Becker reminds us to be selfless in our pursuit for contribution, to not horde our wealth/time/creativitiy for later use as the time we have is limited. And we don't know how much we have of it to spend on fruitless activities. Keep faith with the important things in your life - family, service, talents/skills.
One of the key points that reached me was our propensity to let our distraction (ie. catch up on a series on television) become our lifestyle. We all have either experienced or have been witness to the 'binge'.
A helpful, valuable book to digest, ponder and study for its merits. Who among us does not want a fulfilling life? #ThingsThatMatter refers to being a consumer or a contributor. It is easy to be a consumer, it is passive, it passes the time, watch, scroll, click. It takes spirit, commitment and agency to be a contributor. Being a contributor builds bridges, creates community, and leaves a legacy.
In spite of the depth of the words found in this book, it is still an easy read meant for all. I also appreciated the extensive list of acknowlegments that were included. Bravo to Becker for the authenticity which appears to be a tad more rare these days with other authors.
A highly recommend this book and thank #NetGalley and #WaterBrook&Multnomah for the opportunity to read an advance copy for my review.
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4 Understanding the Title Clearly Stars
* * * * Spoiler Free
I discovered Joshua Becker on YouTube. His way of communicating his ideas and theories about decluttering and living with less made so much sense and was easy to identify with. He just says things easily and in a straightforward way, yet never makes the person receiving them feel less than. 

With Things That Matter, he continues to approach important matters of the day. This looks at our need to declutter our internal "stuff", to look at what is truly important to us and those we care about. May sound like other books or ideas, but it takes someone like Joshua Becker to put these concepts together in a way that works all under the same cover. 

Thank you.
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I received a complimentary copy of this book from the publisher before its release. Let me start off by saying: I love this book and the message it sends. Things That Matter is a very honest book with real ways that each individual can reflect God here on earth as part of His creation. As a self employed mother with four kids ages 6 to 1, I'm generally short on time. Sometimes I get lost in the mundane everyday tasks. What I appreciate the most is the perspective that reading this book brought to me, and can give to anyone for that matter. Read this book - you won't regret it!
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A great addition to my Joshua Becker collection. I find that this particular book was helpful in fully rounding out the rest of the content I've read from Becker before.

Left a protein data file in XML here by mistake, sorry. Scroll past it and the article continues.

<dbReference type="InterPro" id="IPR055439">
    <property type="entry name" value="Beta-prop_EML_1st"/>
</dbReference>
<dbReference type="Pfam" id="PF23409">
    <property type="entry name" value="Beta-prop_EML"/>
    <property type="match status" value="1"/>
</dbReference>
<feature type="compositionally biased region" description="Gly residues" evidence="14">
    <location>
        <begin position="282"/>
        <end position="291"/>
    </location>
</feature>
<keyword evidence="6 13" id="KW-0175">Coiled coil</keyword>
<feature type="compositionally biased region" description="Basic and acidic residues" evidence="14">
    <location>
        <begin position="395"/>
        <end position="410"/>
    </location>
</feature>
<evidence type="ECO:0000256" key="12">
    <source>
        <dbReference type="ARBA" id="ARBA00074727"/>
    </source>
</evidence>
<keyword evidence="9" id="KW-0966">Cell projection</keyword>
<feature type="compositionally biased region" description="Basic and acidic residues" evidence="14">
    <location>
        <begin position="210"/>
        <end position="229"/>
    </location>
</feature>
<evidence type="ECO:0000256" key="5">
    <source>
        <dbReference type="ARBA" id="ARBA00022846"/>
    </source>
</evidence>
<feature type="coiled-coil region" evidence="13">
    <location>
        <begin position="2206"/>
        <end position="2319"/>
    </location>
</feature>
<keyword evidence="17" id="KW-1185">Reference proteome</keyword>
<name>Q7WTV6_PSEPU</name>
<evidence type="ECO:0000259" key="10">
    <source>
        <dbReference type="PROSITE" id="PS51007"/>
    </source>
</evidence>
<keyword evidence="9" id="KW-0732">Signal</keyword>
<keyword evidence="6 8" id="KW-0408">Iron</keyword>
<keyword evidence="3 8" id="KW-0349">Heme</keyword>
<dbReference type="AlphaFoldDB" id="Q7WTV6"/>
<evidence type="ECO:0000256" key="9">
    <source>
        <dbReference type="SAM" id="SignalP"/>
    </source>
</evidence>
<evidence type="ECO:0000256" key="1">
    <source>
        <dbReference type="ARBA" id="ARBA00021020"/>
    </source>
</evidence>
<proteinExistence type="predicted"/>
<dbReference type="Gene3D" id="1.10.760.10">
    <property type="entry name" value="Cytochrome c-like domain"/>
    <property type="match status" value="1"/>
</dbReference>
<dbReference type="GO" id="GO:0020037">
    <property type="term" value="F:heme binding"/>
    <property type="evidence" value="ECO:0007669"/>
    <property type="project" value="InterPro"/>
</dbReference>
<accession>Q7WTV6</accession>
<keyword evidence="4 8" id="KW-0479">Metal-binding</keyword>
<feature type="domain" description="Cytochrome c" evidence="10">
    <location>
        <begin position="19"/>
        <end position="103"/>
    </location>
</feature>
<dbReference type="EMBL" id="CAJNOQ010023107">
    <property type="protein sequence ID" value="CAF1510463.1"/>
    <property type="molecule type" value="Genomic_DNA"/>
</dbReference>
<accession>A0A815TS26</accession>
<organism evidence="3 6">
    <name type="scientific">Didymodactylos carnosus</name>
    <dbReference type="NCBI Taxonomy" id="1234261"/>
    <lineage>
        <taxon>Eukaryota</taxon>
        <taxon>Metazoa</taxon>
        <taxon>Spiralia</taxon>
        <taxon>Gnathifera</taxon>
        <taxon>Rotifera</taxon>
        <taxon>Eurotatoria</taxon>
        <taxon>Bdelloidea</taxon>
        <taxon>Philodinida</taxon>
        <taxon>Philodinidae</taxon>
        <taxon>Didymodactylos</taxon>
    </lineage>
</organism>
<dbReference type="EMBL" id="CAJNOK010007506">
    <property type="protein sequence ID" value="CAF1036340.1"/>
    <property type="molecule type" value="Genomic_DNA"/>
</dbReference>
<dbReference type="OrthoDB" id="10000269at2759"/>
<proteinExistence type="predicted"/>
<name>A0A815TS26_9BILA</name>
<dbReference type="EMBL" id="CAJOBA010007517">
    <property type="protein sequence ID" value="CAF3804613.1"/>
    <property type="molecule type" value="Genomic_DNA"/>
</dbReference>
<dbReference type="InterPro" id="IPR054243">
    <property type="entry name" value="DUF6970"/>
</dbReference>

While the previous books were about minimizing, decluttering, finding purpose, and striving for a more fulfilling life- this particular book helped to put what really matters into perspective and specifically, how to put those things that matter first and foremost. Removing distractions from several different areas of life can help you minimize the competition for your attention from things such as social media, the need for applause, always chasing the next best thing, and from that ultimate end goal that seems good, but is it really what you want.
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Joshua Becker’s latest book is about so much more than simplifying your belongings. He talks about the distractions we allow to hold us back from living a meaningful life (things like fear, not serving others, leisure, etc…). There were things I hadn’t thought of before in my quest for a more intentional life. The chapter about retirement opened my eyes in a lot of ways! It is easy to read and understand, and also thought-provoking and encouraging. So many people in all stages of life will benefit from this book. I loved it.
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This was my first book by this author. At first glance I thought the ideas weren’t anything I hadn’t heard and considered before, but then the author added questions for consideration at the end of each chapter and I realized that I while I may have *thought* the idea wasn’t new to me, I clearly was not living in alignment with my values in several areas. It definitely provoked a lot of careful re-evaluation.

The book was a light read and set up in a way to make it easy to read a bit, think on it and come back. Although the author and I disagree with some underlying perspectives in certain areas, I still found the book approachable and was able to pick up applicable insights from it.

Thank you to the publisher for providing an ARC to review through NetGalley
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I really enjoyed this book, and I can say there are a lot of small moments of wisdom that really snuck up on me. The author is willing to use himself as an example in ways that make his points even more accessible and human. The chapters on money and finances are really wonderful, and they contain the kinds of reminders I will return to frequently. Becker shares a lot about himself without making it about him, and this is a rare skill for an author. I was happy to have a chance to read the book.